San Jose Prevented from Repealing Measure B by Court Decision

The 6th District Court of Appeal prevented San Jose Mayor Sam Liccardo from repealing Measure B. Although previous rulings allowed for Liccardo to repeal the measure, the appeal stops all proceedings and requires that the case be reconsidered.

Mercury News discusses the topic further:

In a victory for former Councilman Pete Constant and a blow to his one-time ally, Mayor Sam Liccardo, an appellate court on Wednesday put the brakes on the city from repealing Measure B — the pension reform initiative voters overwhelmingly approved in 2012.

“I’m happy the court agreed that the council cannot move forward in such a rushed manner — trying to push things through before the court process was completed,” Constant said Wednesday.

Constant, along with the Silicon Valley Taxpayers Association and businessman Charles Munger Jr., have issued legal challenges to the city’s quest to nullify Measure B through a court proceeding.

Constant, who championed Measure B along with Liccardo, said any changes to the initiative must go back out to voters. The city last year reached settlements during closed-door meetings with employee unions who filed numerous lawsuits against the measure, saying it was an assault on their rights.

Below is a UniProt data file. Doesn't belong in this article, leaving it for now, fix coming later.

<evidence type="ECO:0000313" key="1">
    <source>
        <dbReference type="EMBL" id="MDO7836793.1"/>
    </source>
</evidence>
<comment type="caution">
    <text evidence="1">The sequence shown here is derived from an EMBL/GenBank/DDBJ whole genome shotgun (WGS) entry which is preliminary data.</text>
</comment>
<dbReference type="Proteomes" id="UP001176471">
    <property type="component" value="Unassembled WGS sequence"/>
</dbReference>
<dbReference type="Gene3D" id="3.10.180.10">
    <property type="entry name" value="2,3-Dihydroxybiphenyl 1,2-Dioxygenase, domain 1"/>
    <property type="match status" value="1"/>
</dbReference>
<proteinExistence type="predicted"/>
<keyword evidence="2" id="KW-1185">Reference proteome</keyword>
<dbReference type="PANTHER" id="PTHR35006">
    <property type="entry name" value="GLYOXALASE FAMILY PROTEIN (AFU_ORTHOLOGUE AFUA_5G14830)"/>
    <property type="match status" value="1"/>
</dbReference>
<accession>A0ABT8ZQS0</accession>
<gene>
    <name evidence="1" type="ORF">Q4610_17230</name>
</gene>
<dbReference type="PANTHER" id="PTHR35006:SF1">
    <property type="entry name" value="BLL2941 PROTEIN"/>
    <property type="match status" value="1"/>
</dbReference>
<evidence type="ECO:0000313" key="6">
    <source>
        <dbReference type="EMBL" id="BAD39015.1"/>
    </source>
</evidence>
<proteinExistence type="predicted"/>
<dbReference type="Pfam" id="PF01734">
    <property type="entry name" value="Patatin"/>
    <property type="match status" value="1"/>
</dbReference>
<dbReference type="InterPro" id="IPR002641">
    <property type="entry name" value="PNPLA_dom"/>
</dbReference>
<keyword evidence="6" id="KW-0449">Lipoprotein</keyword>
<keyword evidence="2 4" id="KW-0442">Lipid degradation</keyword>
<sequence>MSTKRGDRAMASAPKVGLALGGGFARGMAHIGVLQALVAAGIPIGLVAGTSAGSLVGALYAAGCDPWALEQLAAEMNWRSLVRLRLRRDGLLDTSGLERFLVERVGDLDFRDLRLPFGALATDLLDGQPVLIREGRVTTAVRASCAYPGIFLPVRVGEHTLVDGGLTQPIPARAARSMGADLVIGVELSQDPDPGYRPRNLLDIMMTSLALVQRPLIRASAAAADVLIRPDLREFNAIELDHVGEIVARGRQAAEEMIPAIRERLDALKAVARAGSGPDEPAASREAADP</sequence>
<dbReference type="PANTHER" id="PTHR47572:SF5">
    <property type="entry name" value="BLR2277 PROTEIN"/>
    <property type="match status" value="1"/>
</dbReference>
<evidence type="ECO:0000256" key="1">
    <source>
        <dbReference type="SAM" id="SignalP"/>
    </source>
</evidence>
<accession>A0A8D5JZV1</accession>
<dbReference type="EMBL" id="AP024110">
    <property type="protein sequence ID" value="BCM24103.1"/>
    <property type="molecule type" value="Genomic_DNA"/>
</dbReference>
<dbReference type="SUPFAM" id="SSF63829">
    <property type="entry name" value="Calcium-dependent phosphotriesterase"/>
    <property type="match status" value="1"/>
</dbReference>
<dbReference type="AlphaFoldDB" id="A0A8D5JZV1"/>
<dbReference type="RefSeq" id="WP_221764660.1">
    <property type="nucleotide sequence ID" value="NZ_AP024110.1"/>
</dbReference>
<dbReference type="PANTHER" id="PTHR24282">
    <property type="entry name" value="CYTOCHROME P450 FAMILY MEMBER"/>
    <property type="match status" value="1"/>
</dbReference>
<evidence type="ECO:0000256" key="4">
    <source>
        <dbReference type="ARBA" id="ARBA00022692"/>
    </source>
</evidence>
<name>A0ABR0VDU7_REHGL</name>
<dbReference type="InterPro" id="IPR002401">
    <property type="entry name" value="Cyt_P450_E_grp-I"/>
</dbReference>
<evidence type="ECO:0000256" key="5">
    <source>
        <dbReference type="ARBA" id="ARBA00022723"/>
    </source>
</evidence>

Liccardo and the current City Council pushed to replace Measure B with the settlement language — but without full consent from voters who approved it.

“All we’ve asked for is that residents be given the right to vote on the settlement between the city and the unions,” Constant said. “We believe that right rests solely with the residents.”

Santa Clara County Superior Court Judge Beth McGowen didn’t agree. She issued two separate rulings, denying Constant’s plea and siding with the city in its attempt to wipe Measure B off the books.

Union leaders applauded the move, saying it allows them to begin rebuilding a workforce that was depleted from hundreds of employees resigning after pension reform.

Constant and his group appealed and the 6th District Court of Appeal on Wednesday granted a temporary stay in the case — stopping all proceedings to reconsider the case.

City and union leaders have until May 23 to submit their comments on the case.

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